I want to know if a living rainforest in the Amazon, completely untouched by humans, is too wet for the fire to spread, even in the dryer months around July?

I.e. if somebody dropped 5000 gallons of gasoline there, put it on fire, would the fire spread, or would it die out after the gas has burned, because it is still too wet there?

Or is it that the only areas that burn are those where the trees have been cut down (deforestation), the dead trees and remaining vegetation then have to dry out during the (relatively, for a rainforest) dryer months, and only then are they able to burn? Or does the fire spread into the actual living rainforest?

  • $\begingroup$ You have a misconception forest fires rarely consume entire forests, and in only few natural forest does fire spread easily. More often than not when they do spread easily is usually due to humans screwing with said forest, say by preventing fires for so long excessive amounts of fuel builds up. $\endgroup$
    – John
    Aug 25 '19 at 5:13
  • $\begingroup$ This recent (9 Sep 2019) news items might be of interest - Gold Coast hinterland fire prompts question — can rainforests burn?. Basically, rain forests should not burn, but under extreme conditions, such as dry conditions resulting from a prolonged drought, they can burn. $\endgroup$
    – Fred
    Sep 9 '19 at 8:57

My personal experience of rainforest is confined to Malaysia, where it is too damp to burn unless it is first cut down and allowed to dry out in the sun. The fires on these ladangs, as they are called, never spread to nearby rainforest, and abandoned ladangs eventually become rainforest again. I have some knowledge of other rainforests and have come to the conclusion that true rainforest is similar to Malaysia's. Throughout the wetter parts of the tropics, where there is not rainforest there is a kind of forest called monsoon forest which is only wet for a few months of the year. After that it dries out and eventually loses it's leaves as though it were winter.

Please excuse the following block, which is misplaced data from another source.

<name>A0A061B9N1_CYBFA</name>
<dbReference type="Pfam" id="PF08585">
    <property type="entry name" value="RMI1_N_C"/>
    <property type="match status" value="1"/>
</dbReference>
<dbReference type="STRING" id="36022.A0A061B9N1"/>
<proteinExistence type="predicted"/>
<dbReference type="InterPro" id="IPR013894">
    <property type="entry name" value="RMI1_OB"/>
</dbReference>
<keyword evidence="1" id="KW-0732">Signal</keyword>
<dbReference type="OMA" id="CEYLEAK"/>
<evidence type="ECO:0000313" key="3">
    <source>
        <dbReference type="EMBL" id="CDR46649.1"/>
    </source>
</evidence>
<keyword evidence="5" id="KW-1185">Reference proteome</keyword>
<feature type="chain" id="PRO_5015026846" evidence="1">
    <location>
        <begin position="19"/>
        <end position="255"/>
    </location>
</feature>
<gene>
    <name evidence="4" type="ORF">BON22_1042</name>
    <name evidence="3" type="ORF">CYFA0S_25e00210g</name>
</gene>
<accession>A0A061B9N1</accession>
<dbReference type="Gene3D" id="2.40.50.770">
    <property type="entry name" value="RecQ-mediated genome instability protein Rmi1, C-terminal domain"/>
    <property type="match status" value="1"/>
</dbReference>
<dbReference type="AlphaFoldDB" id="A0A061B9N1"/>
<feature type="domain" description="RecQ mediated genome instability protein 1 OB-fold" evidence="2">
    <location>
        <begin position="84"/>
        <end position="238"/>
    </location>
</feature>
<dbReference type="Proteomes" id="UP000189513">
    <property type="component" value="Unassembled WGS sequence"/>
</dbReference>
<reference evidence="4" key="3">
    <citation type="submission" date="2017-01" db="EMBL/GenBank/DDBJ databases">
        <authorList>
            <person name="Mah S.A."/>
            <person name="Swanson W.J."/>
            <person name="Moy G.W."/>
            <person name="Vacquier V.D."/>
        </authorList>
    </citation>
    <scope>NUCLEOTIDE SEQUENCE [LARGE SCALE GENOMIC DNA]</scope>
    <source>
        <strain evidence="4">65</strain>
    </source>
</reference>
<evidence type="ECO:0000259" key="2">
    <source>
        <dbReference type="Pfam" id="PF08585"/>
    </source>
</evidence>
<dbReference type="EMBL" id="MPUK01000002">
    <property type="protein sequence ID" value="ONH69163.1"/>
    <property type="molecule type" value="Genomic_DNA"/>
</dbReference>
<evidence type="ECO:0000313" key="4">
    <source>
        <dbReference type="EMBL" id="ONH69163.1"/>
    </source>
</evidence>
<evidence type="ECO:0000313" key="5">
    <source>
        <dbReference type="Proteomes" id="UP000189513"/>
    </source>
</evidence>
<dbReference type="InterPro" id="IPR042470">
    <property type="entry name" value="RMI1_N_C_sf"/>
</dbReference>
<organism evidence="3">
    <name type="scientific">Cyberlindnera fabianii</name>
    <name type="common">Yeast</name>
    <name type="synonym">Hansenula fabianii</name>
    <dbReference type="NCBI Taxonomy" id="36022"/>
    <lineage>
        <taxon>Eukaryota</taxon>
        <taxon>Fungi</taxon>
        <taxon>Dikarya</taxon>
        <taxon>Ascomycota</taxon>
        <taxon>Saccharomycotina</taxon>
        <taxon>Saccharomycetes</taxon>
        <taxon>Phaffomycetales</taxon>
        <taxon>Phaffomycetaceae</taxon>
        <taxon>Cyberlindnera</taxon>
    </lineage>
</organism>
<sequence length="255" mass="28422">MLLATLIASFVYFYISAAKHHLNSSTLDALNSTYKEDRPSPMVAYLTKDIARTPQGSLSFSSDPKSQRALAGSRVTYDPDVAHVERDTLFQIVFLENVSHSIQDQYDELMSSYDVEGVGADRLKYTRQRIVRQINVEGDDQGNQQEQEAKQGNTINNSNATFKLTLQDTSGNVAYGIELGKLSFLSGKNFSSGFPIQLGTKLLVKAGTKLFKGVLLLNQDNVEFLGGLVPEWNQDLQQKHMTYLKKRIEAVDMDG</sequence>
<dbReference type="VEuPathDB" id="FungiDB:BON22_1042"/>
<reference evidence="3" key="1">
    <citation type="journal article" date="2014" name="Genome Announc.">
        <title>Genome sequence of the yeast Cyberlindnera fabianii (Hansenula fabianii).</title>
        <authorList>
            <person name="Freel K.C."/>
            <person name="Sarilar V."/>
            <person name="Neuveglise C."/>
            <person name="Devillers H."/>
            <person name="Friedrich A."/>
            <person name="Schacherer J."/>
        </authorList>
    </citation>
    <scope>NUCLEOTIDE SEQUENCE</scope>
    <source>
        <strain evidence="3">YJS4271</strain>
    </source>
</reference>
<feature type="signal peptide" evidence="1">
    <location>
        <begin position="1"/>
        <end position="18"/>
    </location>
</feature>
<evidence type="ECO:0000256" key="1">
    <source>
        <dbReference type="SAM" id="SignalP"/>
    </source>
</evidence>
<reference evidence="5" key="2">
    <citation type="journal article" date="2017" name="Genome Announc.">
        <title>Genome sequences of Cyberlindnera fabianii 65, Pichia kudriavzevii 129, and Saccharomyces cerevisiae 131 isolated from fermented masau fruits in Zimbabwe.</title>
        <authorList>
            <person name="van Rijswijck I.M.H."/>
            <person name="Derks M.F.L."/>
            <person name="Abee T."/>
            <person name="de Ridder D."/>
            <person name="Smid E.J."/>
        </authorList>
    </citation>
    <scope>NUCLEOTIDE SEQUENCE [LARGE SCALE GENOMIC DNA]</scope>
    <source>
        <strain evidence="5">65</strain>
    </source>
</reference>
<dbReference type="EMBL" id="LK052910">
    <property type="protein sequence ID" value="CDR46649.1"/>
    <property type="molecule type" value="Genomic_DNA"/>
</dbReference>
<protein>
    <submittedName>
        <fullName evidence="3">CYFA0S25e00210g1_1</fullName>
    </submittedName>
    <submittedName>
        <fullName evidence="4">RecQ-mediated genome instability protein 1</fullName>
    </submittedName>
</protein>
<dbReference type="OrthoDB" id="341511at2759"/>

Often it is fairly close to real rainforest, so there is a gradual transition from monsoon forest to rain forest. Both kinds are found in Amazonia and Central America, Dropping 5,000 gallons of gasoline into a rainforest to see if it would burn would be regarded as very odd nowadays, but it frequently happened in WW2. Allied and Japanese aircraft were frequently shot down and crashed into the jungle, seldom with 5,000 gallons of fuel aboard but certainly enough to cause a fire. In Malaya and Borneo the jungle never caught fire, and although this happened all over S.E.Asia, surprisingly enough I have never heard of an incident where the jungle caught fire. There is some monsoon forest in India, but the fighting there was confined to Assam, where it is rainforest.

In modern times a large jet occasionally crashes into jungle, but again I have never heard of one setting he jungle alight. Jet fuel, of course, is not as inflammable as gasoline. Some of the fires in Brazil currently shown on TV look as though it is the sort of scrub which springs up on land which was once cultivated.

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    $\begingroup$ This answer speculates that the wildfires in Brazil is on lands which was once cultivated. You could have at least attempted to understand where the wildfires are and what’s burning instead of relying on a few shots from TV. $\endgroup$
    – Gimelist
    Aug 24 '19 at 21:16
  • $\begingroup$ Thanks I appreciate the answer. You are right it depends on what kind of vegetation one means, I mostly had in mind what sees in the Wikipedia page of "Amazon rainforest", i.e. thick luscious tall trees densely and completely covering the land: en.wikipedia.org/wiki/Amazon_rainforest#/media/… In the news I see areas that look more like there are just bushes or very sparse trees burning, so I was wondering if the real rainforest also burns. Good to know! $\endgroup$
    – aldkold
    Aug 24 '19 at 23:16
  • $\begingroup$ Also found this article, which describes the fires as the final phase of deforestation (i.e. after cutting down the trees) and says that most of the current fires are due to that, and not due to primary rain forest burning, because "A tropical rainforest is generally not flammable", however the primary rainforest may or may not also start to burn if it gets very dry france24.com/en/20190824-why-is-part-of-the-amazon-burning $\endgroup$
    – aldkold
    Aug 25 '19 at 1:44

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